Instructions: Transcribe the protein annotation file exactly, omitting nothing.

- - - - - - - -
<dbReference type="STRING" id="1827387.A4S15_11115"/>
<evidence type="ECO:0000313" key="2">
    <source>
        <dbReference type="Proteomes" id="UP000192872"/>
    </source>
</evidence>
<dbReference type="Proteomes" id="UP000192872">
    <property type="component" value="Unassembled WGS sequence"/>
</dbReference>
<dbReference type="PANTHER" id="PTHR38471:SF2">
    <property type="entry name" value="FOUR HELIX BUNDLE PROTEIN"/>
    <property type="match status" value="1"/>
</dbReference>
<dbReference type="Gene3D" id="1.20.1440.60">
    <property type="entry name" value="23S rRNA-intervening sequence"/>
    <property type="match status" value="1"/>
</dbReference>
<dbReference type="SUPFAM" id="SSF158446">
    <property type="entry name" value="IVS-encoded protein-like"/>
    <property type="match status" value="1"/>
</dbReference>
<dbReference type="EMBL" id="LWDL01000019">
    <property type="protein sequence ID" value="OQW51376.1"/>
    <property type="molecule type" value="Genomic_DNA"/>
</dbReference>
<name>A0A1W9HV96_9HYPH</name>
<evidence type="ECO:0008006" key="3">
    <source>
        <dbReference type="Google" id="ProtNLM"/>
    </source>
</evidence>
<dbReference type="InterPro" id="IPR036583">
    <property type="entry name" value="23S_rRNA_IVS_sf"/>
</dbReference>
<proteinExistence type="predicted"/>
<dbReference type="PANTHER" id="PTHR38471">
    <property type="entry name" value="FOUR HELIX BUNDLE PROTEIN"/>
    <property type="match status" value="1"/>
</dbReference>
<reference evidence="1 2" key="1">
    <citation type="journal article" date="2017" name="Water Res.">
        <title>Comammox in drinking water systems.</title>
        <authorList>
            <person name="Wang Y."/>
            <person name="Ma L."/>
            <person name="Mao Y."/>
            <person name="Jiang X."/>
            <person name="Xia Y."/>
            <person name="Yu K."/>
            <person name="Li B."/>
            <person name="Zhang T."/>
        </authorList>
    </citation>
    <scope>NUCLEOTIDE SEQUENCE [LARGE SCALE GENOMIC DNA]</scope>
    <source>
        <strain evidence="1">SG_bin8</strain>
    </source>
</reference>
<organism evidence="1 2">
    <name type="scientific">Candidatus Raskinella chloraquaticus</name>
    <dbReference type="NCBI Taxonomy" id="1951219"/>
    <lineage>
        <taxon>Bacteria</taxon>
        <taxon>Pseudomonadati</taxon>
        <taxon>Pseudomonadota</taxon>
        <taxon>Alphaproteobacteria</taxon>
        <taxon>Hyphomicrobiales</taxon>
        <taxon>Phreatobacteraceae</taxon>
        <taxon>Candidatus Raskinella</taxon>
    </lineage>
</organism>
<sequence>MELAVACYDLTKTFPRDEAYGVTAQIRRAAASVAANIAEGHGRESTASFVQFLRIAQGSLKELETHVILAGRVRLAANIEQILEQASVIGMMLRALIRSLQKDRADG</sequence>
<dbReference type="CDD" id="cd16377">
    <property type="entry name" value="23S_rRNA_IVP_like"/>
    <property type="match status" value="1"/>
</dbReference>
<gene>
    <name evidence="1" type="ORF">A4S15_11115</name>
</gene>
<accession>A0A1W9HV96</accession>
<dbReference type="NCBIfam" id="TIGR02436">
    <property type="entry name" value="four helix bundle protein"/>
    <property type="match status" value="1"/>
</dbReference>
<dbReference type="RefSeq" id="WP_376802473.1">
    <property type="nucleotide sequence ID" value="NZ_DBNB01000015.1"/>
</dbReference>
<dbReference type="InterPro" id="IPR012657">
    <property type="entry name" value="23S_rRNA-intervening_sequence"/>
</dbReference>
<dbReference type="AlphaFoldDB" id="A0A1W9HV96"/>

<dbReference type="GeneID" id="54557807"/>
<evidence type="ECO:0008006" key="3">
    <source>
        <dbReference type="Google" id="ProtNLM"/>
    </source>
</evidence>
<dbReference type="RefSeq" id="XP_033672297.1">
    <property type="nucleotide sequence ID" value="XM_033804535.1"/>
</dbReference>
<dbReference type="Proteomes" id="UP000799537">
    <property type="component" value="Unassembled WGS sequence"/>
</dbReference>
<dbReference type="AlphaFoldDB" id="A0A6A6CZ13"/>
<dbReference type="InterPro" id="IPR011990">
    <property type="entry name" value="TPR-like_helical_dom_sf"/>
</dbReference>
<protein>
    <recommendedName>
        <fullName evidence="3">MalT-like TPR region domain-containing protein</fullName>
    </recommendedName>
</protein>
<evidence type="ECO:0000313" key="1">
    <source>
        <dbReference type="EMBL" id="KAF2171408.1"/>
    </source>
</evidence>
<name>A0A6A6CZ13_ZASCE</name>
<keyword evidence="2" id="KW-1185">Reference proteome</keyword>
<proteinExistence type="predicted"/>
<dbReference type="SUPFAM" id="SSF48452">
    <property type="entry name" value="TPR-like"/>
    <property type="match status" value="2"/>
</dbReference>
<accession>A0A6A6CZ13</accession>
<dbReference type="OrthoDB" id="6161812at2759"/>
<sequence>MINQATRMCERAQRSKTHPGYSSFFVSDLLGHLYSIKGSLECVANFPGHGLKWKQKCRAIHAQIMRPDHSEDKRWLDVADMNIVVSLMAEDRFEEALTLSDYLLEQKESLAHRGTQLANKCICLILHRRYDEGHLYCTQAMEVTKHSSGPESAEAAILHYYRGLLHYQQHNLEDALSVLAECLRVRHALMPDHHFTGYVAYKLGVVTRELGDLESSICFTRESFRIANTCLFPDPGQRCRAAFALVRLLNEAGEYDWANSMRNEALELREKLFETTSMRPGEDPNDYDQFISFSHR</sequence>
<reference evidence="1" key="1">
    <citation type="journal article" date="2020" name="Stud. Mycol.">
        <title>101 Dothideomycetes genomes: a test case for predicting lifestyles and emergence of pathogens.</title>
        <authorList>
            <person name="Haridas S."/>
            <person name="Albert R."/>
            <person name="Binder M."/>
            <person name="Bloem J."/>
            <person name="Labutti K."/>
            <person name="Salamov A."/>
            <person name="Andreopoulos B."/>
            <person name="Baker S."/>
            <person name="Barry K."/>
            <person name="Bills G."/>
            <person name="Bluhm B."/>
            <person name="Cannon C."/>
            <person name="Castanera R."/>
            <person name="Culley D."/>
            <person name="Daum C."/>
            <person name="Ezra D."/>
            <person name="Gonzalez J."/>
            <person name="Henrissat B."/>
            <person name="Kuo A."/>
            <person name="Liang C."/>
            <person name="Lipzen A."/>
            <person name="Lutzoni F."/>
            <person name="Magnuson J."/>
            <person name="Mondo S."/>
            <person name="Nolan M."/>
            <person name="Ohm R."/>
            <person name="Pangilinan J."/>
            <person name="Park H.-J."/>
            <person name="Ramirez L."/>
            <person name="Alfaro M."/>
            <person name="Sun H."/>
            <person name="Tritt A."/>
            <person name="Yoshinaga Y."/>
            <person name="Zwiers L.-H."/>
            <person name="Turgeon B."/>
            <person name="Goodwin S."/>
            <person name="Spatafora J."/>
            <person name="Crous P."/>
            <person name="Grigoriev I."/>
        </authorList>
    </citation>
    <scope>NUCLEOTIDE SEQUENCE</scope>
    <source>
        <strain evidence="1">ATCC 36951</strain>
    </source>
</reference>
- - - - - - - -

<dbReference type="STRING" id="1827387.A4S15_11115"/>
<evidence type="ECO:0000313" key="2">
    <source>
        <dbReference type="Proteomes" id="UP000192872"/>
    </source>
</evidence>
<dbReference type="Proteomes" id="UP000192872">
    <property type="component" value="Unassembled WGS sequence"/>
</dbReference>
<dbReference type="PANTHER" id="PTHR38471:SF2">
    <property type="entry name" value="FOUR HELIX BUNDLE PROTEIN"/>
    <property type="match status" value="1"/>
</dbReference>
<dbReference type="Gene3D" id="1.20.1440.60">
    <property type="entry name" value="23S rRNA-intervening sequence"/>
    <property type="match status" value="1"/>
</dbReference>
<dbReference type="SUPFAM" id="SSF158446">
    <property type="entry name" value="IVS-encoded protein-like"/>
    <property type="match status" value="1"/>
</dbReference>
<dbReference type="EMBL" id="LWDL01000019">
    <property type="protein sequence ID" value="OQW51376.1"/>
    <property type="molecule type" value="Genomic_DNA"/>
</dbReference>
<name>A0A1W9HV96_9HYPH</name>
<evidence type="ECO:0008006" key="3">
    <source>
        <dbReference type="Google" id="ProtNLM"/>
    </source>
</evidence>
<dbReference type="InterPro" id="IPR036583">
    <property type="entry name" value="23S_rRNA_IVS_sf"/>
</dbReference>
<proteinExistence type="predicted"/>
<dbReference type="PANTHER" id="PTHR38471">
    <property type="entry name" value="FOUR HELIX BUNDLE PROTEIN"/>
    <property type="match status" value="1"/>
</dbReference>
<reference evidence="1 2" key="1">
    <citation type="journal article" date="2017" name="Water Res.">
        <title>Comammox in drinking water systems.</title>
        <authorList>
            <person name="Wang Y."/>
            <person name="Ma L."/>
            <person name="Mao Y."/>
            <person name="Jiang X."/>
            <person name="Xia Y."/>
            <person name="Yu K."/>
            <person name="Li B."/>
            <person name="Zhang T."/>
        </authorList>
    </citation>
    <scope>NUCLEOTIDE SEQUENCE [LARGE SCALE GENOMIC DNA]</scope>
    <source>
        <strain evidence="1">SG_bin8</strain>
    </source>
</reference>
<organism evidence="1 2">
    <name type="scientific">Candidatus Raskinella chloraquaticus</name>
    <dbReference type="NCBI Taxonomy" id="1951219"/>
    <lineage>
        <taxon>Bacteria</taxon>
        <taxon>Pseudomonadati</taxon>
        <taxon>Pseudomonadota</taxon>
        <taxon>Alphaproteobacteria</taxon>
        <taxon>Hyphomicrobiales</taxon>
        <taxon>Phreatobacteraceae</taxon>
        <taxon>Candidatus Raskinella</taxon>
    </lineage>
</organism>
<sequence>MELAVACYDLTKTFPRDEAYGVTAQIRRAAASVAANIAEGHGRESTASFVQFLRIAQGSLKELETHVILAGRVRLAANIEQILEQASVIGMMLRALIRSLQKDRADG</sequence>
<dbReference type="CDD" id="cd16377">
    <property type="entry name" value="23S_rRNA_IVP_like"/>
    <property type="match status" value="1"/>
</dbReference>
<gene>
    <name evidence="1" type="ORF">A4S15_11115</name>
</gene>
<accession>A0A1W9HV96</accession>
<dbReference type="NCBIfam" id="TIGR02436">
    <property type="entry name" value="four helix bundle protein"/>
    <property type="match status" value="1"/>
</dbReference>
<dbReference type="RefSeq" id="WP_376802473.1">
    <property type="nucleotide sequence ID" value="NZ_DBNB01000015.1"/>
</dbReference>
<dbReference type="InterPro" id="IPR012657">
    <property type="entry name" value="23S_rRNA-intervening_sequence"/>
</dbReference>
<dbReference type="AlphaFoldDB" id="A0A1W9HV96"/>

<dbReference type="GeneID" id="54557807"/>
<evidence type="ECO:0008006" key="3">
    <source>
        <dbReference type="Google" id="ProtNLM"/>
    </source>
</evidence>
<dbReference type="RefSeq" id="XP_033672297.1">
    <property type="nucleotide sequence ID" value="XM_033804535.1"/>
</dbReference>
<dbReference type="Proteomes" id="UP000799537">
    <property type="component" value="Unassembled WGS sequence"/>
</dbReference>
<dbReference type="AlphaFoldDB" id="A0A6A6CZ13"/>
<dbReference type="InterPro" id="IPR011990">
    <property type="entry name" value="TPR-like_helical_dom_sf"/>
</dbReference>
<protein>
    <recommendedName>
        <fullName evidence="3">MalT-like TPR region domain-containing protein</fullName>
    </recommendedName>
</protein>
<evidence type="ECO:0000313" key="1">
    <source>
        <dbReference type="EMBL" id="KAF2171408.1"/>
    </source>
</evidence>
<name>A0A6A6CZ13_ZASCE</name>
<keyword evidence="2" id="KW-1185">Reference proteome</keyword>
<proteinExistence type="predicted"/>
<dbReference type="SUPFAM" id="SSF48452">
    <property type="entry name" value="TPR-like"/>
    <property type="match status" value="2"/>
</dbReference>
<accession>A0A6A6CZ13</accession>
<dbReference type="OrthoDB" id="6161812at2759"/>
<sequence>MINQATRMCERAQRSKTHPGYSSFFVSDLLGHLYSIKGSLECVANFPGHGLKWKQKCRAIHAQIMRPDHSEDKRWLDVADMNIVVSLMAEDRFEEALTLSDYLLEQKESLAHRGTQLANKCICLILHRRYDEGHLYCTQAMEVTKHSSGPESAEAAILHYYRGLLHYQQHNLEDALSVLAECLRVRHALMPDHHFTGYVAYKLGVVTRELGDLESSICFTRESFRIANTCLFPDPGQRCRAAFALVRLLNEAGEYDWANSMRNEALELREKLFETTSMRPGEDPNDYDQFISFSHR</sequence>
<reference evidence="1" key="1">
    <citation type="journal article" date="2020" name="Stud. Mycol.">
        <title>101 Dothideomycetes genomes: a test case for predicting lifestyles and emergence of pathogens.</title>
        <authorList>
            <person name="Haridas S."/>
            <person name="Albert R."/>
            <person name="Binder M."/>
            <person name="Bloem J."/>
            <person name="Labutti K."/>
            <person name="Salamov A."/>
            <person name="Andreopoulos B."/>
            <person name="Baker S."/>
            <person name="Barry K."/>
            <person name="Bills G."/>
            <person name="Bluhm B."/>
            <person name="Cannon C."/>
            <person name="Castanera R."/>
            <person name="Culley D."/>
            <person name="Daum C."/>
            <person name="Ezra D."/>
            <person name="Gonzalez J."/>
            <person name="Henrissat B."/>
            <person name="Kuo A."/>
            <person name="Liang C."/>
            <person name="Lipzen A."/>
            <person name="Lutzoni F."/>
            <person name="Magnuson J."/>
            <person name="Mondo S."/>
            <person name="Nolan M."/>
            <person name="Ohm R."/>
            <person name="Pangilinan J."/>
            <person name="Park H.-J."/>
            <person name="Ramirez L."/>
            <person name="Alfaro M."/>
            <person name="Sun H."/>
            <person name="Tritt A."/>
            <person name="Yoshinaga Y."/>
            <person name="Zwiers L.-H."/>
            <person name="Turgeon B."/>
            <person name="Goodwin S."/>
            <person name="Spatafora J."/>
            <person name="Crous P."/>
            <person name="Grigoriev I."/>
        </authorList>
    </citation>
    <scope>NUCLEOTIDE SEQUENCE</scope>
    <source>
        <strain evidence="1">ATCC 36951</strain>
    </source>
</reference>